Ted Teng Director of SCI Research at Veterans Administration Health

NEUROLOGY
Revived Technique Shows Promise for Spinal-cord Injury Repair

Spinal Cord’s Adaptation May Be Critical to Recovery
A spinal-cord injury splits the body into two opposing realms—the one above remains abuzz with activity; below, all goes silent. What is especially tragic is the way the lesion cuts off still healthy organs and muscles from life-giving electrical signals. In fact, nerve fibers extending from the spinal cord into these tissues remain viable for weeks and even months after the damage. In the 1950s, researchers had an idea. Why not rescue these at-risk peripheral nerves by attaching them to fibers emanating from the spinal cord above the site of injury. This rerouting technique, called neurotization, was revived in the 1980s and 1990s, but the results have been mixed.

“The outcomes have been very murky,” said Yang (Ted) Teng, director of spinal-cord injury research at the Veterans Administration Healthcare System. “Sometimes you see improvement, other times not.”
Part of the problem is that nobody really knows what happens during a successful neurotization. Common sense suggests that recovery of function is due largely to the fresh input of electrical signals, carried by the patched-together peripheral fiber, to the target organ. That is, in fact, the prevailing scientific take on the subject. Teng, working with Deniz Konya, Wei-Lee Liao, Howard Choi, Dou Yu, and colleagues, has recently replaced this common-sense view with a more complex scenario. In an exhaustive series of experiments, they neurotized the nerves of spine-injured rats and found that the innervation provided by the rerouted nerves is but an initial spark, setting in motion a series of cellular and molecular events that result in renewed activity, not just in the target organ but in the previously silenced and sequestered spinal cord. The findings appear in the May Regenerative Medicine.
Spinal-cord Rescue
In contrast to peripheral neurons, which remain viable long after injury, those residing within the spinal cord are more perishable. Though the newly injured spinal cord puts out a burst of stem cells, which produce neuron-nurturing substances, the rescue effort is short-lived, and most spinal-cord neurons begin dying off a week to 10 days after injury. If neurotization depends largely on the goings-on inside the spinal cord, rather than on innervation of the target organ by peripheral neurons, then the rerouting procedure should be most likely to produce a recovery of hindlimb function when performed no more than a week to 10 days after injury.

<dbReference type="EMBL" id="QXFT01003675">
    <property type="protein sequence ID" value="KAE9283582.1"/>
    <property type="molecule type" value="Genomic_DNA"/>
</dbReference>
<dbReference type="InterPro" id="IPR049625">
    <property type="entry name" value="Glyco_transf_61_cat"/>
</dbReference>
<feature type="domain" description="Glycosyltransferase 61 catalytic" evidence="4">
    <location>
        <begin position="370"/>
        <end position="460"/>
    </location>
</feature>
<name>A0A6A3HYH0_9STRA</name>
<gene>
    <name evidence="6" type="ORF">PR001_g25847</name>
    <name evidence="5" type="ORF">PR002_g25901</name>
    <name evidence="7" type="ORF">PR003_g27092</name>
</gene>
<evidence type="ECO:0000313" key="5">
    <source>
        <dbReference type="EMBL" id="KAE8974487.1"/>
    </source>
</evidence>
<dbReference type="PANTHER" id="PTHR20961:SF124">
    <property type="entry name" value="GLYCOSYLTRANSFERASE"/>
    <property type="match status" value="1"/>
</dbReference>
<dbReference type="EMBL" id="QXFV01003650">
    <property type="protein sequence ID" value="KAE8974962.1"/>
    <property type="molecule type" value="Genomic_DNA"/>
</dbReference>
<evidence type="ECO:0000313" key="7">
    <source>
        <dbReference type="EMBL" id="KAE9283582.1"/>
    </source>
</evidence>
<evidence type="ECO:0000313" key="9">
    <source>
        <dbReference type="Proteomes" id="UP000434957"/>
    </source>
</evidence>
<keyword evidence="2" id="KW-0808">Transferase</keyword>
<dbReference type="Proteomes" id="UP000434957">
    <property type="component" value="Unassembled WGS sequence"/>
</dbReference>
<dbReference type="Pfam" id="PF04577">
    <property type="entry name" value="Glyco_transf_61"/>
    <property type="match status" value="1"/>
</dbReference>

Target tissues play a key role in the whole neurotization process. They receive innervation, but are also the source of sensory signals that through the patchwork nerve and other intact fibers feed back into and stimulate the cells in the spinal cord.

To test this proposition, Konya, Liao, Choi, with Teng and colleagues, created hindlimb-paralyzing lesions in the spinal cords of rats and then divided them into two groups. The first underwent neurotization a week to ten days after injury. The second group received the repair process four weeks after injury. When tested several weeks later, the first group of animals exhibited much greater recovery of limb function. In fact, some of the animals moved almost normally.
Even more compelling, their spinal cords exhibited signs of renewed synaptic activity—higher levels of synaptophysin, an indicator of synapse formation, and of serotonin, which is associated with motor activity—and, remarkably, they did so below the site of the spinal-cord lesion. These lesion-topped regions also harbored a tiny but significant population of neurotrophic-factor–producing stem cells.
“My hypothesis is that this whole innervation is a trigger. The real mechanism lies within the spinal cord,” said Teng, also an HMS associate professor of surgery at Children’s Hospital Boston and of physical medicine and rehabilitation at Spaulding Rehabilitation Hospital.
Work-around
Teng first encountered the whole phenomenon of neurotization while in graduate school, but it was not until 2003, while talking to Choi, that he thought about studying it. Choi and Liao, both fellows in his lab at the time, had recently returned from a conference in Beijing, where they heard investigators talk about using neurotization to help spinal-cord injury patients recover bladder function. Choi was impressed.